4) Deconstructing Anxiety is very interactive providing the reader with exercises that help address anxiety. Can you share a little bit about these exercises and how the reader will benefit from them?
Sure. We’ve already mentioned the “Digging for Gold” exercise, which is the cornerstone of the program. Here’s how it works in brief: By taking a problem, any problem (since they’ll all lead to the one core fear at the root of our difficulties), we then ask one of three questions: “Why is that upsetting to me?” “What am I afraid will happen next?” and “What am I afraid I’ll miss or lose?”. Whichever question seems most appropriate will lead us to an answer that takes us one level close to our core fear. We then ask one of the same three questions of that new problem and find the answer that is yet again one level deeper, one level closer to the core fear.
Continuing this process, we finally arrive at a profound truth at the foundation of our psyche, the core fear that has been driving all our thinking and making all our decisions (whenever we are not wholly established in fulfillment). This core fear will be one of what I like to call five “universal themes of loss”: the fear of loss of love (i.e. abandonment), loss of identity (who we truly are), loss of meaning (our value and the value we see in the world), loss of purpose (our self-expression and contribution to the world) and the fear of death.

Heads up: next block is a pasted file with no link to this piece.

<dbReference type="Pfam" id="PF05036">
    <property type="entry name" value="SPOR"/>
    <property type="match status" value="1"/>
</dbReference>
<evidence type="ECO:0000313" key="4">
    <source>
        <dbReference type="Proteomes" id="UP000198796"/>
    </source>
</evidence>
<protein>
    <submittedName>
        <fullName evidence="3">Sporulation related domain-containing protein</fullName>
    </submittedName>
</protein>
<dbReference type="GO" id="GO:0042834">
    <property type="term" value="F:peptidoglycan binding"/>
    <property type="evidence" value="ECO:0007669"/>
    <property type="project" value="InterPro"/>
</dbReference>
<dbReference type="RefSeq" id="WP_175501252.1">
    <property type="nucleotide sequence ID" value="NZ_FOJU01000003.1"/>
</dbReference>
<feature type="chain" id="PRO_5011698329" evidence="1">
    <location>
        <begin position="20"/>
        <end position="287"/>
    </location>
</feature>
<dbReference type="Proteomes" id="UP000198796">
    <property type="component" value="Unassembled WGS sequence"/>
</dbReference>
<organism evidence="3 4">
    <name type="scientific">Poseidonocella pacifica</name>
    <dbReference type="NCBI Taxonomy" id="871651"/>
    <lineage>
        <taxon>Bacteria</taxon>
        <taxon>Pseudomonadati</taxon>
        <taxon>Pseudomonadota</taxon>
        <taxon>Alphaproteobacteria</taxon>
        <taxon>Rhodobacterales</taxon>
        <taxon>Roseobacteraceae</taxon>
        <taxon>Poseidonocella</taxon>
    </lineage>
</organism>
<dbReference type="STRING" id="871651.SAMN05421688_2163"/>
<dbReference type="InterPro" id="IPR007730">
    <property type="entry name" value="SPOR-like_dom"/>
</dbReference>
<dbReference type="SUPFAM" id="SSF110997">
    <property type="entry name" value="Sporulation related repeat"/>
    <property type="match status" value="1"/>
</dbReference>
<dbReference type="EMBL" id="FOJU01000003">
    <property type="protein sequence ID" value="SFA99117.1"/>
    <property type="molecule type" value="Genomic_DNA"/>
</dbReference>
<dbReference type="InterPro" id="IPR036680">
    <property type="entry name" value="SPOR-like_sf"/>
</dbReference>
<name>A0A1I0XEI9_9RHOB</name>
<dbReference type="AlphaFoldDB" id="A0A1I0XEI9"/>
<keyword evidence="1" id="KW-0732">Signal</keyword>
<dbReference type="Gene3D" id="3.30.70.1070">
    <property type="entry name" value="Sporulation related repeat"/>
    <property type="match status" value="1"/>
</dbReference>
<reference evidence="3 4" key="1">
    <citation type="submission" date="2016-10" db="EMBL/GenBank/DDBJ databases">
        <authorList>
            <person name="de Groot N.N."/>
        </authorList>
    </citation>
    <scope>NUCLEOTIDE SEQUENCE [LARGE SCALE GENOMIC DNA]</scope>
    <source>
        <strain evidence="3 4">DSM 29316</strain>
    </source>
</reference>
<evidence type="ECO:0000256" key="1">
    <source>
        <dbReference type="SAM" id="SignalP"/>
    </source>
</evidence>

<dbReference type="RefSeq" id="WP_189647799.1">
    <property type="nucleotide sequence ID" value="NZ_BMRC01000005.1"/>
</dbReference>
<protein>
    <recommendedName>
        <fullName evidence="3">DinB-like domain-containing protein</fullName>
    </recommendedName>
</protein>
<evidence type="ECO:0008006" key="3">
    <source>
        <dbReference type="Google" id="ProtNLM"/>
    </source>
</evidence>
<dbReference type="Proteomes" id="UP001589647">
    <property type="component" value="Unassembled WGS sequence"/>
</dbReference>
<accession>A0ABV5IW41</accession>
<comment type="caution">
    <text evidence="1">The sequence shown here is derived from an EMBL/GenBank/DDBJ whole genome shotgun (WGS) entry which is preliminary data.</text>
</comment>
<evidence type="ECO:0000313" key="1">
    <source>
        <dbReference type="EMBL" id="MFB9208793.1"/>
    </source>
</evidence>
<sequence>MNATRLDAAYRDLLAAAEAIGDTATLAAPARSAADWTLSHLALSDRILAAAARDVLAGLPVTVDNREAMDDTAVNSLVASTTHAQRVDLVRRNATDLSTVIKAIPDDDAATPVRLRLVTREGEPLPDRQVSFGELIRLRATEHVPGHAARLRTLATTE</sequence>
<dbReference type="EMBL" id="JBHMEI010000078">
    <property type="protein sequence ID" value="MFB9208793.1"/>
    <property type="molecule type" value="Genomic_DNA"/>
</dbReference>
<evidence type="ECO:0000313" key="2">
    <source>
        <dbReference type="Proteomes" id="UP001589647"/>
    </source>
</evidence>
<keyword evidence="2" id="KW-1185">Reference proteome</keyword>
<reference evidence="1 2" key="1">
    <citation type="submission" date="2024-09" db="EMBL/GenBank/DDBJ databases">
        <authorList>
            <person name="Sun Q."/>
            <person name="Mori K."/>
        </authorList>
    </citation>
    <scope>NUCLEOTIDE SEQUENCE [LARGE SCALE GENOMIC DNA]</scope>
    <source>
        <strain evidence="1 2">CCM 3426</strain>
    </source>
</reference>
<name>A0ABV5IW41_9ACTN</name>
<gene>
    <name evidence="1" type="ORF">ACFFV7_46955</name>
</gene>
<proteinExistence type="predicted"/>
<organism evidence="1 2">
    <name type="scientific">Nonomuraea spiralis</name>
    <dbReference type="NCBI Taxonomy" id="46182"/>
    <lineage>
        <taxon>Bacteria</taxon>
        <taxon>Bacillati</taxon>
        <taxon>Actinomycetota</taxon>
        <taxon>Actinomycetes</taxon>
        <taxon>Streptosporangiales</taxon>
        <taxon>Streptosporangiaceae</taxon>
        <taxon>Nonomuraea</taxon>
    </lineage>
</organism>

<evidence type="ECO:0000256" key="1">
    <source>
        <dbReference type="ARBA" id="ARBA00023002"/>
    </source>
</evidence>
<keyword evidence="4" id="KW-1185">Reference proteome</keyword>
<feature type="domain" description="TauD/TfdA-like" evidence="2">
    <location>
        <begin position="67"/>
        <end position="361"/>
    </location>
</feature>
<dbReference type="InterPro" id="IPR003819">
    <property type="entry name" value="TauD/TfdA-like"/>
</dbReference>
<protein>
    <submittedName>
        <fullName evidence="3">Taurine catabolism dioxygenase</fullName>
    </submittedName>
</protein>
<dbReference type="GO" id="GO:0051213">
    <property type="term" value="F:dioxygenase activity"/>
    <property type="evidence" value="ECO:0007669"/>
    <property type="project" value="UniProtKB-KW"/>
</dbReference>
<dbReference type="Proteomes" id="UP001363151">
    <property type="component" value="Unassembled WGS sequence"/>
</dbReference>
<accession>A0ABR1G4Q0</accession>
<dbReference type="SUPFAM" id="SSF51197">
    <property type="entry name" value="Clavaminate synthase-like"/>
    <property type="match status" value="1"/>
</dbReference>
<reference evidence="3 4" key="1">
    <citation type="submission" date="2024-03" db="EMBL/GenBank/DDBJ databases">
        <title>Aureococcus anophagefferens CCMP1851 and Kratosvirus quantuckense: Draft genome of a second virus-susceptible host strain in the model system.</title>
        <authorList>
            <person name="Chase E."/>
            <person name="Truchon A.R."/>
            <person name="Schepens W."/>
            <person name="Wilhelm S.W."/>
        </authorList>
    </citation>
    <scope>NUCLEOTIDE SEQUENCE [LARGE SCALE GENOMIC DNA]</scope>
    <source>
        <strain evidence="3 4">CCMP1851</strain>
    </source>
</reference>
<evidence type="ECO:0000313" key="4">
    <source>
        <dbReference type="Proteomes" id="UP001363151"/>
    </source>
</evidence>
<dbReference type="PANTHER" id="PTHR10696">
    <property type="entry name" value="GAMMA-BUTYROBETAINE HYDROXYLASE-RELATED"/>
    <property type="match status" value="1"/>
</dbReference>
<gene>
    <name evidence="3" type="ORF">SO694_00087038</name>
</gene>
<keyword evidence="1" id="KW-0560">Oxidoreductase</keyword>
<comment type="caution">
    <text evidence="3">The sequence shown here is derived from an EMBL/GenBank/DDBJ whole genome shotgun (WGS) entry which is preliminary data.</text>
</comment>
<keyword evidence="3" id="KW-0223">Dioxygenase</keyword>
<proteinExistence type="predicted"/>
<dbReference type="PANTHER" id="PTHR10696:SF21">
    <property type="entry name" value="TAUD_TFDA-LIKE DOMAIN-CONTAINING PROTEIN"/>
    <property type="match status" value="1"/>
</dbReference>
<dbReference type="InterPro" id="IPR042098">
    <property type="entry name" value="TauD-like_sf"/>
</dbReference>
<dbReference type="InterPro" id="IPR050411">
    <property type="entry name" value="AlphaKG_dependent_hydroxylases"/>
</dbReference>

Once we’ve uncovered our core fear, there are several other exercises, including “The Alchemist”, “The Witness” and “The Warrior’s Stance”, which I’m really excited about because they pinpoint the precise moment at which we defend against our core fear. This defense is meant to protect us from our fear, and might do so for the moment, but it actually ends up creating and increasing our fear.
So the exercises reveal exactly where and how we apply this defense, and provide the most powerful tools I know for letting it go. In psychology we call this “resolving resistance”, but I’ve never found a method as consistent and reliable as that presented in the Deconstructing Anxiety program for transforming our struggles so completely. People regularly describe the experience as if their anxiety “just floated away”, was seen to be “pure illusion”, etc. In a single session, it’s usual to see a profound, often life-changing transformation.
5) In your opinion, how effective is knowledge and self-reflection in treating or relieving anxiety?
The twin aspects of the Deconstructing Anxiety program are insight and action. Insight (self-knowledge) is key…there’s no getting around that. You can’t simply talk away your fears or think positively if you’re looking for real transformation.But insight has to be combined with action, taking the steps that prove to yourself the fear has no power to actually stop you. In the book, there are three approaches to this kind of action.
The first is moving into the fear (again, demonstrating to ourselves it has no power to actually hurt us). The second is “doing nothing”, where we refuse to move at all (instead of doing our usual song and dance that fear would make us do). And the third is doing something completely unrelated to the fear, proving to ourselves that the fear doesn’t even have the power to hold our attention. The exercises in the book are highly refined ways of accomplishing these three approaches, but each has in common that, as we refuse to listen to fear’s dictates, we discover it has no “teeth”.
6) What advice would you give to someone who is feeling consumed by their anxiety?